Then there was HD-VMD (High Definition Versatile Multilayer Disc), a multi-layer, double-sided format that met many of the capacity requirements of 1080p video, using the proven red laser infrastructure, instead of the new blue laser technology required by Blu-ray.

Devised by New Medium Enterprises (NME), HD VMD offered a total of 30GB capacity, on up to five addressable layers on either side of the disc. NME CTO Eugene Levich said at the time that BD drives cost 10 times as much to make as HD DVD and HD VMD, because the latter drives are essentially the same as DVD, but with different firmware.

The ML622S HD VMD consumer player was backwards compatible with DVD and did an excellent job of up-converting existing DVD titles to 1080p HDTV video. At $150 - about half the HDTV player price and just over a quarter that of Blu-ray players - it promised equal or greater playing time than competing formats.

Although there was merit in both HD DVD and HD VMD, neither secured long-term studio support. However, consumer enthusiasm for the more expensive Blu-ray format was slow to materialise, even after it won the format battle. In retrospect, I still believe a red laser solution would have been both technically and financially preferable, leaving Blu-ray or its successor to enter the market when higher resolution video arrived.

In 2008, in a piece titled "When Better Compression Comes Along" for the trade publication Cue Entertainment, I wrote, "Good though some modern compression methods may be, it will be a long while before the current crop of codecs is superseded."

In fact, it took five years for High Efficiency Video Coding (HEVC) to be ratified as the standard to succeed H.264/MPEG-4. At the 2014 IBC show in Amsterdam, 8K HEVC encoded video looked superb at a mere 100Mbps. That's 135GB for a three-hour movie - a challenge for Blu-ray, but not impossible.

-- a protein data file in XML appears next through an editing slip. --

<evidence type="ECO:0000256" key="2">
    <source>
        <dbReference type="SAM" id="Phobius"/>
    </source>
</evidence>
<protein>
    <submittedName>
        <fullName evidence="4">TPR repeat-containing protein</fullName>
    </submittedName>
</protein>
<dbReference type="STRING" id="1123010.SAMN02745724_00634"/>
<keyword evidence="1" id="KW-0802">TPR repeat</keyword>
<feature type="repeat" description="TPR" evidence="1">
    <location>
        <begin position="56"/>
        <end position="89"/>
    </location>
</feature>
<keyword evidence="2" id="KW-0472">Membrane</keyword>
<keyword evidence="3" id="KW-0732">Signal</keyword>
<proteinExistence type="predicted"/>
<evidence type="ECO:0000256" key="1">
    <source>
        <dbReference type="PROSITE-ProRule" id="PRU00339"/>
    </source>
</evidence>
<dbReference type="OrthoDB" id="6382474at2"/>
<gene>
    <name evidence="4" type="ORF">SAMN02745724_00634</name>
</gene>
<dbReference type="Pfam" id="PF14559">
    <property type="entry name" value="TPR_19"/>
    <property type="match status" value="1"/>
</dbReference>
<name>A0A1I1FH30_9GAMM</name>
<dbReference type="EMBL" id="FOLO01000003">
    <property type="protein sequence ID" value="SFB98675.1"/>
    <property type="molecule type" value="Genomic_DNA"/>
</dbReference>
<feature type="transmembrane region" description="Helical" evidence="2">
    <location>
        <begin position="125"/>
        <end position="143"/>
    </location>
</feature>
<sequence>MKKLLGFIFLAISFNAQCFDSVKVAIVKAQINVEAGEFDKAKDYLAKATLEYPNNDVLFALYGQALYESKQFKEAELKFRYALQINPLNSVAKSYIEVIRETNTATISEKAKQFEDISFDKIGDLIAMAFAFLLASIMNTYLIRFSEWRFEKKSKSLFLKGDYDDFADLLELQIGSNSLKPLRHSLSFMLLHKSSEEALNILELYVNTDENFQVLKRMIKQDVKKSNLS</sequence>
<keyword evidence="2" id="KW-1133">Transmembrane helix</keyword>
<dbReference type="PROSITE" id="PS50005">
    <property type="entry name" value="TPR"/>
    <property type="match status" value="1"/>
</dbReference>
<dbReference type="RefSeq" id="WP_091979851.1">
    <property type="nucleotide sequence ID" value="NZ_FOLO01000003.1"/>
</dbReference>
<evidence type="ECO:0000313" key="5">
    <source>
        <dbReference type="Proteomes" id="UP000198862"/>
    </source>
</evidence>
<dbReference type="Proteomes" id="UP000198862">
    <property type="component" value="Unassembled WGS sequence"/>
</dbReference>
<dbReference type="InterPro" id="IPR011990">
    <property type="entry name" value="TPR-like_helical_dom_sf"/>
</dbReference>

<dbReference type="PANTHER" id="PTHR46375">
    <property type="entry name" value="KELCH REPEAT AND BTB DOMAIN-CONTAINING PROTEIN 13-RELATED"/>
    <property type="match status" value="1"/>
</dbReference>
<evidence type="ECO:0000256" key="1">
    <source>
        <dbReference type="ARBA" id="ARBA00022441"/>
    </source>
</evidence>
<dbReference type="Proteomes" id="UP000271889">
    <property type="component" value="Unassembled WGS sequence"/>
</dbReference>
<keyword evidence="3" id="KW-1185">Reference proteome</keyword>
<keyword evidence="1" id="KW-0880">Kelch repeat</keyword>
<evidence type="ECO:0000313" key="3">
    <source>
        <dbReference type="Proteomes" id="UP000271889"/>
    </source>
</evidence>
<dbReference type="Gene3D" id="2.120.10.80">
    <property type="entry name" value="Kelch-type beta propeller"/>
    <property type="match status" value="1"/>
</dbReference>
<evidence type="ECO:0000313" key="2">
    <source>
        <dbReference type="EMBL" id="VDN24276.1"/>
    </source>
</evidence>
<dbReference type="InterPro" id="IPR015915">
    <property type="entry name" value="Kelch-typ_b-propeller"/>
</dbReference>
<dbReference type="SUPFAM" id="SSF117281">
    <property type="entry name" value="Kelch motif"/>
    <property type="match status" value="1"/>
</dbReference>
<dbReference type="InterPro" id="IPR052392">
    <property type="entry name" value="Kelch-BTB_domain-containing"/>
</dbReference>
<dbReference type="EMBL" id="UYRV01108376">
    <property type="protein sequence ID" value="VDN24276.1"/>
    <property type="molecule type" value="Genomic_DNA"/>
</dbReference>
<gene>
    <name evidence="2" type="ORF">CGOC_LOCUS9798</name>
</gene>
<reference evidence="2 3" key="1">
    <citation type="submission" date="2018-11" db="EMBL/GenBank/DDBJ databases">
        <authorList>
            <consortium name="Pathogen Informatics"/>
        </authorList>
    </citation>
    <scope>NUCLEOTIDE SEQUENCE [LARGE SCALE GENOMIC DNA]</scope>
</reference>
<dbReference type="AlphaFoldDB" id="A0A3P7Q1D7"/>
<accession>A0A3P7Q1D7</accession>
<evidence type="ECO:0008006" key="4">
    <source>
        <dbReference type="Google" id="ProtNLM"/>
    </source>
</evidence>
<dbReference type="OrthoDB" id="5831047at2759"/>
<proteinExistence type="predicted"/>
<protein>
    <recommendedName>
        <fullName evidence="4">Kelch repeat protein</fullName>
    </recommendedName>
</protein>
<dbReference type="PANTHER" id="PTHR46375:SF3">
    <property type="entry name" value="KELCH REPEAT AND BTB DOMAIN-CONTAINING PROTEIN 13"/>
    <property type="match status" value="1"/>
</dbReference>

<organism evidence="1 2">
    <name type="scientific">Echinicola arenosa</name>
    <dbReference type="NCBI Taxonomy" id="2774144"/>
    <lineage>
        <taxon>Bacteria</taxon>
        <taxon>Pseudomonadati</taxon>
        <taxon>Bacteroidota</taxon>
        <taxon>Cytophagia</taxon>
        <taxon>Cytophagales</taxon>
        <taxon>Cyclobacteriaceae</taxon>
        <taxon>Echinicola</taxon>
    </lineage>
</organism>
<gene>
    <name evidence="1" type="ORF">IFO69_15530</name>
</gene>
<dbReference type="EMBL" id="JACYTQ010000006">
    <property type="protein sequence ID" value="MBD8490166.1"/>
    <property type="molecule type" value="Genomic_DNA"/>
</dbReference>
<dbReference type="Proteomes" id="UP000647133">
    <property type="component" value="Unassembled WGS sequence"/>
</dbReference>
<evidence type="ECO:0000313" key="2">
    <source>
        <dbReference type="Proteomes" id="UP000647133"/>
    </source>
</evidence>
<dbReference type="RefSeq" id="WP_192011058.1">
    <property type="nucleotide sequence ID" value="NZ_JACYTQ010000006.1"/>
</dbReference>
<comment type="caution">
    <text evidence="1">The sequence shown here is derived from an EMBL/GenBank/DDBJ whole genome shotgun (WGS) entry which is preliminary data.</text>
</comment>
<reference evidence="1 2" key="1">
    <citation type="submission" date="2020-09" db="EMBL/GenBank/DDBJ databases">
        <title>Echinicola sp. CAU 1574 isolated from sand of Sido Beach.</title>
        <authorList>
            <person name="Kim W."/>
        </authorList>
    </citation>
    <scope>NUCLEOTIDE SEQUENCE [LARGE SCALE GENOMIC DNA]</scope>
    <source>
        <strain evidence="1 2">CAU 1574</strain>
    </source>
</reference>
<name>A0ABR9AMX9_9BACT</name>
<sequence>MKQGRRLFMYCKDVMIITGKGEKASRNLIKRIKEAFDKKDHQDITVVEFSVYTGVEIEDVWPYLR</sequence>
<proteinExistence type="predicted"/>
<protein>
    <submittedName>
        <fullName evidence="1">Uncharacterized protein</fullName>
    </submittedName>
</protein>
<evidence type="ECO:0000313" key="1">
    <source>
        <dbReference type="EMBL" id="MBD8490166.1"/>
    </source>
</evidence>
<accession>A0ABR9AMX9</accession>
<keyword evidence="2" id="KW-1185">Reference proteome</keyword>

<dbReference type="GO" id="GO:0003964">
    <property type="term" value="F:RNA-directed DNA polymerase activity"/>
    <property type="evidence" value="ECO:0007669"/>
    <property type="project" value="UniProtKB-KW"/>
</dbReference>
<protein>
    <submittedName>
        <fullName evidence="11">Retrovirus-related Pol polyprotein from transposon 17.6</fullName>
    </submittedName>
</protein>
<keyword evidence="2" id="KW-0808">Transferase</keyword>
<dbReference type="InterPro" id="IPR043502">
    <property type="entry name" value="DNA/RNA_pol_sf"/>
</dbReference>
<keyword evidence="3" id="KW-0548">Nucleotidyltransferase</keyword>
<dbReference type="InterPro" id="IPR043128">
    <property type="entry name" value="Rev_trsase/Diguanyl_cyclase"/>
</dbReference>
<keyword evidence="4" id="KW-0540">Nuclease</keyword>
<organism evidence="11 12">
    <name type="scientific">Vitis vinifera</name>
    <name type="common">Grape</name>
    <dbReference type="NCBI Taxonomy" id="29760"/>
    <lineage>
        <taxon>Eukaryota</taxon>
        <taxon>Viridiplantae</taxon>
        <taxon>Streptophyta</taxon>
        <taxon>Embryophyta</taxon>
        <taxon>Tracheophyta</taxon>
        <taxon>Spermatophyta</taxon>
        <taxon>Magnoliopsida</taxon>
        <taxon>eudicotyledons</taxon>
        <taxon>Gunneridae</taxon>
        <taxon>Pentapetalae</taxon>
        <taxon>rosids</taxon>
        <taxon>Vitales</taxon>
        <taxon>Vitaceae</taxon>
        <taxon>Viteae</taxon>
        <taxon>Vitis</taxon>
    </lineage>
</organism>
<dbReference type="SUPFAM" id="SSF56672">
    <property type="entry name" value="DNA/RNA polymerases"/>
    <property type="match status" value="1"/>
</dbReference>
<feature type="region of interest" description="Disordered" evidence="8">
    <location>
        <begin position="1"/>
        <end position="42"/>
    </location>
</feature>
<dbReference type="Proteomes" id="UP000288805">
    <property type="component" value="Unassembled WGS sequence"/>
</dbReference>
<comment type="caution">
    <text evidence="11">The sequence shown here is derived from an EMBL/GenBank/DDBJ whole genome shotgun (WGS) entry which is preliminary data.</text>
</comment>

I arrived in TV as the BBC began to phase out its 405-line monochrome broadcasts in favour of 625-line colour. Today's over-the-top Web TV service streams HDTV at an impeccable frame-rate and picture quality via the open internet to smart TVs. Mobile operators use 3G and 4G services to lower bit-rate versions to hand-held devices, with acceptable results on the smaller screen.

Younger viewers have come to rely on their mobile devices for entertainment and information and the typical family group no longer gathers around a single large screen. A recent survey from comScore found that, in the group aged between 18-34, around one in six had not watched any original TV series on conventional TV within the previous month. Is the TV itself now to be discarded as an old-fashioned and obsolete way to "consume content"?

The arrival of 4K video provides a positive incentive for viewers to return to the big TV screen and Blu-ray discs are still the perfect delivery format for video in the home. However, with Netflix offering access to four simultaneous 4K streams for just $11.99 (£7.49, €9.49) a month and high-quality content widely available, does packaged media stand a chance?

My working life began when UK TV was only available in black and white and home video was just a dream. Now the concept of broadcasting is itself in question and "ownership" of content lasts just as long as your online provider stays in business. Looking back over the years, packaged disc media that you can play anytime looks quite a bargain when compared to a subscription to Netflix and a monthly broadband bill.

Contact Bob Auger at:

This is one of several editorial features included in the DVD and Beyond 2015 magazine, now available. Ask for your free copy.

Story filed 23.03.15